As the Nov. 6 federal midterm elections approach, expect more of the summer and fall of 2016. There will be propaganda targeted at voters, including some completely fabricated news stories that are pushed forward by suspicious social media accounts and also by ordinary human beings.
You may see people arguing over events that never happened. It’s possible you could get into such an argument. Don’t think it can’t happen. Everyone falls for bad information sometimes. For educated people, the threat of misinformation grows just when we decide we’re immune.
Colin Doty, who has a doctorate in information studies and teaches communication in the Bachelor’s Degree for Professionals program, argues that the task of telling real from fake news is harder than people imagine. Consider the advice we always hear: Check sources, check out writers’ credentials, be mindful of bias and alert to irony, check dates of articles, follow links to look at supporting sources, and consult experts and fact-checkers.
Helpful, yes. But will this unfool all of the people, all of the time?
“When you think about it,” Doty says, “we don’t verify everything, nor could we. And if that’s the best advice – check everything you read! – then there’s just too much to check. So, what do we check?”
According to Doty, who’s writing a book about misinformation, readers heed the call to be skeptical mainly when they find that something doesn’t fit within their existing beliefs. This has nothing to do with being conservative or progressive in politics, he adds, and a lot to do with human psychology.
Checking is one thing, but in practice, different people give different amounts of credence to experts and to various moral, religious and scientific sources of authority. If the fact-checkers at Snopes.com and elsewhere challenge those authorities, some people will conclude “that the fact-check is the thing that’s incorrect, not the original information that I already believed.”
In short, misinformation is a vexing problem that can’t be solved simply by spreading true information.
The dawn of the internet and online social media didn’t initiate this problem, of course, but have added kinks to it. “I have friends who get all their news from Facebook,” Doty said, “and that’s just not a way to get a diverse diet of news, because of the algorithm and lots of other things.”
Doty expects to see more attempts by companies like Facebook, Twitter and Google to use both human and artificial intelligence “to create algorithms that can warn us about misinformation, or fact-check it, or eliminate it completely.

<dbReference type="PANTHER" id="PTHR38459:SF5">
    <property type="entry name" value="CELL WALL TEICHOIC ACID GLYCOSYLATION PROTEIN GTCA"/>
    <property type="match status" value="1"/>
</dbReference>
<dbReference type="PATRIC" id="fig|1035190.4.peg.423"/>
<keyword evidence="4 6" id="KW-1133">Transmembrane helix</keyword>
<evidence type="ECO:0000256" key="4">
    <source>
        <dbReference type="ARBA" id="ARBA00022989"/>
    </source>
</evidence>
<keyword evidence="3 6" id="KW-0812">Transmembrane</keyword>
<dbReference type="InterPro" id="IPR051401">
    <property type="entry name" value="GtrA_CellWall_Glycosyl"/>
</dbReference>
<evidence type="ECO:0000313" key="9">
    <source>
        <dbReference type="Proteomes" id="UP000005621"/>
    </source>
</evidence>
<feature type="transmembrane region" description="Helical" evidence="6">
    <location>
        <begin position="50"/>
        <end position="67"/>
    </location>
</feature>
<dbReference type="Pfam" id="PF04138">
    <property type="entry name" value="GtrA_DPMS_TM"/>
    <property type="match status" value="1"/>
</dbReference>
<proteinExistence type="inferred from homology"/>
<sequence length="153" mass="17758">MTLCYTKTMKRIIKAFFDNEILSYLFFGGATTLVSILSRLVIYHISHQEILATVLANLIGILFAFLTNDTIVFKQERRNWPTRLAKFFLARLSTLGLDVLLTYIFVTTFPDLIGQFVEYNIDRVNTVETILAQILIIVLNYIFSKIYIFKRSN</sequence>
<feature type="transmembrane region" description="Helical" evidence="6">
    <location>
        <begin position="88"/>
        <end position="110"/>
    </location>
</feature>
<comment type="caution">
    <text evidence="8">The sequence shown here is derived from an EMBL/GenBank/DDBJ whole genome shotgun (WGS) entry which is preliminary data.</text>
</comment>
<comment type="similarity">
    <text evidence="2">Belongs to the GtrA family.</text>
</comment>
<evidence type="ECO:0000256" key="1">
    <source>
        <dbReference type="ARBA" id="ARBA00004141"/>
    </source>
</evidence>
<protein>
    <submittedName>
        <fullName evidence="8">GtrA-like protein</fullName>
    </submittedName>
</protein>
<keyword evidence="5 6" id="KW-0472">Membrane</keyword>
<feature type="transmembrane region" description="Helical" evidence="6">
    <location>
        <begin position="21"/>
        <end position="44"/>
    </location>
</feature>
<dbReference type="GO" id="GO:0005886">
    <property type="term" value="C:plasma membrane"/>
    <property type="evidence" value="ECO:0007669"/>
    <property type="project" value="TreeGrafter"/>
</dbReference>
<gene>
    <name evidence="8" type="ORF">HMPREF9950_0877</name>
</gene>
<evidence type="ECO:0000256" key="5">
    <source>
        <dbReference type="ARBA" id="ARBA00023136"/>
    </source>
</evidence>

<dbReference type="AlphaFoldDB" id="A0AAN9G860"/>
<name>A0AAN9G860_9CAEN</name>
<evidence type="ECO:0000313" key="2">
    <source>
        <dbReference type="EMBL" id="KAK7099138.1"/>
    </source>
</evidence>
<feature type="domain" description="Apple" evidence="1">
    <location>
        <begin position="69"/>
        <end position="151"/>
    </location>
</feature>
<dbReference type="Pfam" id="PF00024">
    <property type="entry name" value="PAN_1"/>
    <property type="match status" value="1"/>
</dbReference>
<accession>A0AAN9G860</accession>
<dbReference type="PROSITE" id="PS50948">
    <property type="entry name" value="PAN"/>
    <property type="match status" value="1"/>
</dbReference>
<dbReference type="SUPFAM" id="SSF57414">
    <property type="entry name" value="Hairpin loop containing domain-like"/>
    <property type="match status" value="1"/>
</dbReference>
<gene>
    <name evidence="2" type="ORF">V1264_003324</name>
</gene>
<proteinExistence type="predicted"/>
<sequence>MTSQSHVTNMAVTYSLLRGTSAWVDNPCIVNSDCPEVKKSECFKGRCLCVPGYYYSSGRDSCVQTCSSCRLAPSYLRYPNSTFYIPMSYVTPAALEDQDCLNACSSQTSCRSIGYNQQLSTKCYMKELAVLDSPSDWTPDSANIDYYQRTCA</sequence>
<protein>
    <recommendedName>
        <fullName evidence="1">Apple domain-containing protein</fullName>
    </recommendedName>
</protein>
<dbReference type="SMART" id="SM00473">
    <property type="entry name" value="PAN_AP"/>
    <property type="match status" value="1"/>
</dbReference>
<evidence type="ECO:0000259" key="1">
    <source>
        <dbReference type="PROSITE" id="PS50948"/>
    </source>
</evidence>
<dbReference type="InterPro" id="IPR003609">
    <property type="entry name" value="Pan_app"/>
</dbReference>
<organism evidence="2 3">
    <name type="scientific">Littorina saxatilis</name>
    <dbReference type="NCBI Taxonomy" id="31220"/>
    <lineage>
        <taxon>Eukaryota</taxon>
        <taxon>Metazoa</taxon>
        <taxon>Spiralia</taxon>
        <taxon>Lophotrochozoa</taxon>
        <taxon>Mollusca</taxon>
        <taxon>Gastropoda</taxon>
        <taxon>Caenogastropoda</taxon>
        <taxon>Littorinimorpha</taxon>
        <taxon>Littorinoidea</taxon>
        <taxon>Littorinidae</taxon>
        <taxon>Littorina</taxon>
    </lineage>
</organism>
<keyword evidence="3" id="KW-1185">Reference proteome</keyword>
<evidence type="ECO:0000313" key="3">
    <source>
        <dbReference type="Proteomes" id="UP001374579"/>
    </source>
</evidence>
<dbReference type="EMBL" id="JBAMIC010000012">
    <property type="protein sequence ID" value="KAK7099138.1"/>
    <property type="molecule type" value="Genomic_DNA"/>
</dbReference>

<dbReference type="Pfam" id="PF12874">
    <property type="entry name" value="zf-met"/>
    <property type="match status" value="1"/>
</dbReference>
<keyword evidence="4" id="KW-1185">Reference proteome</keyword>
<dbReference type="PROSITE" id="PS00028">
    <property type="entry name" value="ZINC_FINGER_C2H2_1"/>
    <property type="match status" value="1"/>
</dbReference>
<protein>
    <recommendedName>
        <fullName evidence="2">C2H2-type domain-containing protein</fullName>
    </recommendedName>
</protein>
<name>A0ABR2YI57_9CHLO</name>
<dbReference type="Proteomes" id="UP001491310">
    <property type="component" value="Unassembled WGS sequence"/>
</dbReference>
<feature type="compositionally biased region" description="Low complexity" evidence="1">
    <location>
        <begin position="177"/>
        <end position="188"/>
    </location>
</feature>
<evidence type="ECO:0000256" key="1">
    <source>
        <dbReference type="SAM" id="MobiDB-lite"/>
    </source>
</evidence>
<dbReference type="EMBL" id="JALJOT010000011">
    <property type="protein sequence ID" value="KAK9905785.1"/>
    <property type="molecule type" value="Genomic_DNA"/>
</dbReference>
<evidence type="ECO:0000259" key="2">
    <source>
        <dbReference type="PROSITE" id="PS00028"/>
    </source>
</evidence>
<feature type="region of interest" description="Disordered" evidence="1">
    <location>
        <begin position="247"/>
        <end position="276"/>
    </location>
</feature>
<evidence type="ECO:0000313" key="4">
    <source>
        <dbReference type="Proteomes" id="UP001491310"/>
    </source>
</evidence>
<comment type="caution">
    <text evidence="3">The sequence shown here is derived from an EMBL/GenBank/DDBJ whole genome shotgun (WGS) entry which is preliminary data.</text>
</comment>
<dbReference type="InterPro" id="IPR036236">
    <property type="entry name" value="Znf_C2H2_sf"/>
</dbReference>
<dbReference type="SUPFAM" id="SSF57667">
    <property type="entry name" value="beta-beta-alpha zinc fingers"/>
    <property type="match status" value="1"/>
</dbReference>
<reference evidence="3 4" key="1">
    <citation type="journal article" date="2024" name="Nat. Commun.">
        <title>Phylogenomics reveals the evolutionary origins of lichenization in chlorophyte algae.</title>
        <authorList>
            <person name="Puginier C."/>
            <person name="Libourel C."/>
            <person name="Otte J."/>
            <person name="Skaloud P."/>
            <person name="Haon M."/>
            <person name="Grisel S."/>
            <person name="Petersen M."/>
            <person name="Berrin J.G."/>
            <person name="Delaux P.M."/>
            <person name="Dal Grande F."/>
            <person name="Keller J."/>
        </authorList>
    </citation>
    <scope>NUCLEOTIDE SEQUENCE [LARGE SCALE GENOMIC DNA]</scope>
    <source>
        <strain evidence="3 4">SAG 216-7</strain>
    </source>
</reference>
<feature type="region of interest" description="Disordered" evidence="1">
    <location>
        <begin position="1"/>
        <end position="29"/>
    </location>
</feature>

“Those solutions will get a lot of coverage, and they won’t work very well,” he predicted. “It is very hard for an algorithm to determine what is true, and even then, it will be hard to convince a partisan believer that something they believe is wrong.”
So what to do? As individuals, we have control at least over where we begin to look for news and analysis. Instead of starting out the day on social media, you might kick off your reading with the printed or digital edition of a newspaper you trust. Subscribe to one if you don’t already, because journalism needs the support. And beware of confusing “the people you trust” with “the people on your side.” Doty advises reading deeply in news sources that present views contrary to one’s own, provided that they work diligently to verify facts and to correct the record.
A next step would be to set aside time to curate your news across a range of sources. One good way to do this is with an RSS reader such as Feedly. This technology – whose initials stand for “rich site summary” or “really simple syndication” – allows you to select newspapers, magazines, blogs and other outlets to read, often within narrow topics of interest you select. The more you use the RSS reader to add sources that matter to you, the richer the experience.
Finally: “The other thing the internet does: It enables verification in a way that nothing else ever has,” Doty says. “It’s much easier to check on something, if you are so inclined.” —Kevin Matthews